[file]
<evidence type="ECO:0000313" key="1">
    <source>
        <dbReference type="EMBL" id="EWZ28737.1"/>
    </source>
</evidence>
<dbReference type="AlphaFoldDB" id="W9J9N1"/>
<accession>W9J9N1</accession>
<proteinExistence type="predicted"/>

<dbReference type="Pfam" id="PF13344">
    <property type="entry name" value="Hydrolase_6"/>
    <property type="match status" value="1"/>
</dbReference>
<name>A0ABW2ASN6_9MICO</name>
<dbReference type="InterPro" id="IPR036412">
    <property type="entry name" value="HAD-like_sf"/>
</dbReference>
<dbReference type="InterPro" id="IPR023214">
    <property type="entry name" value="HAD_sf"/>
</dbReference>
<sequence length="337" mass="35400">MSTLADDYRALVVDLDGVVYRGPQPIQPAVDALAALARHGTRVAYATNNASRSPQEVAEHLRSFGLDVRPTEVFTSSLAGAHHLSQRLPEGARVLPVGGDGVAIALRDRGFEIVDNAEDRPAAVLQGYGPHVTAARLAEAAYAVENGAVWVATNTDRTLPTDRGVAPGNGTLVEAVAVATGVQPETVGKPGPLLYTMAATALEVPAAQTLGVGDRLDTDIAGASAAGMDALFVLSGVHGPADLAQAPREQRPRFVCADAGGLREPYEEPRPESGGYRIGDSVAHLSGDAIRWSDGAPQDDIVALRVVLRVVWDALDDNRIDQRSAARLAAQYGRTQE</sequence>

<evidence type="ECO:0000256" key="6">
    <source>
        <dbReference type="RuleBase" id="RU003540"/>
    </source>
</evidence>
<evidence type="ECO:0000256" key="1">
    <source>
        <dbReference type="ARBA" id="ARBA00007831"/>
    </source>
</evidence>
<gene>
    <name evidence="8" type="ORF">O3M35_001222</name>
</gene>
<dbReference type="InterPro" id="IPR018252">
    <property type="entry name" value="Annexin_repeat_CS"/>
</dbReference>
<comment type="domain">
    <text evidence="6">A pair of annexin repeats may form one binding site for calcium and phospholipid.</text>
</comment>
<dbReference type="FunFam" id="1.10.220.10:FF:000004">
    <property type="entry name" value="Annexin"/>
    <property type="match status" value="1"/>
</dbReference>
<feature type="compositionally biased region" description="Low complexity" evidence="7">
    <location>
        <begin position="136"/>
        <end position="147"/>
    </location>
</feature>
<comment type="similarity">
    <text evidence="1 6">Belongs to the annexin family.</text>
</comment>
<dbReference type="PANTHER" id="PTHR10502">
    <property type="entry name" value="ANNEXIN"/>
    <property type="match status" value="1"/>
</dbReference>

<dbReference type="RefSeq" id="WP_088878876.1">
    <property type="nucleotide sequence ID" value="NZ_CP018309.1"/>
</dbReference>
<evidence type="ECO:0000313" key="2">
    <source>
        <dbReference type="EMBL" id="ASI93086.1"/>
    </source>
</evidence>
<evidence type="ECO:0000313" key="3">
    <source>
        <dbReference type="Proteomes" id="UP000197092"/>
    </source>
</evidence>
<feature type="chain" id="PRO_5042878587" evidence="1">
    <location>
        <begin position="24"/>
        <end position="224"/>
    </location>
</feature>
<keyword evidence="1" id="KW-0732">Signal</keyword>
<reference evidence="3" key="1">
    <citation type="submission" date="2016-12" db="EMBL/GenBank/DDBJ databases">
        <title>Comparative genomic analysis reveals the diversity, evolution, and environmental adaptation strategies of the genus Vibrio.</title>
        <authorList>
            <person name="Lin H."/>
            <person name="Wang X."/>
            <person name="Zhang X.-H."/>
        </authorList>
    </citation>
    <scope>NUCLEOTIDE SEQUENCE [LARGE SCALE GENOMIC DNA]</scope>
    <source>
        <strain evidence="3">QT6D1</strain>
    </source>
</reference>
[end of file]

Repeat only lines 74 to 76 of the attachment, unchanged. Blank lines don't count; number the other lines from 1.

    </location>
</feature>
<keyword evidence="1" id="KW-0732">Signal</keyword>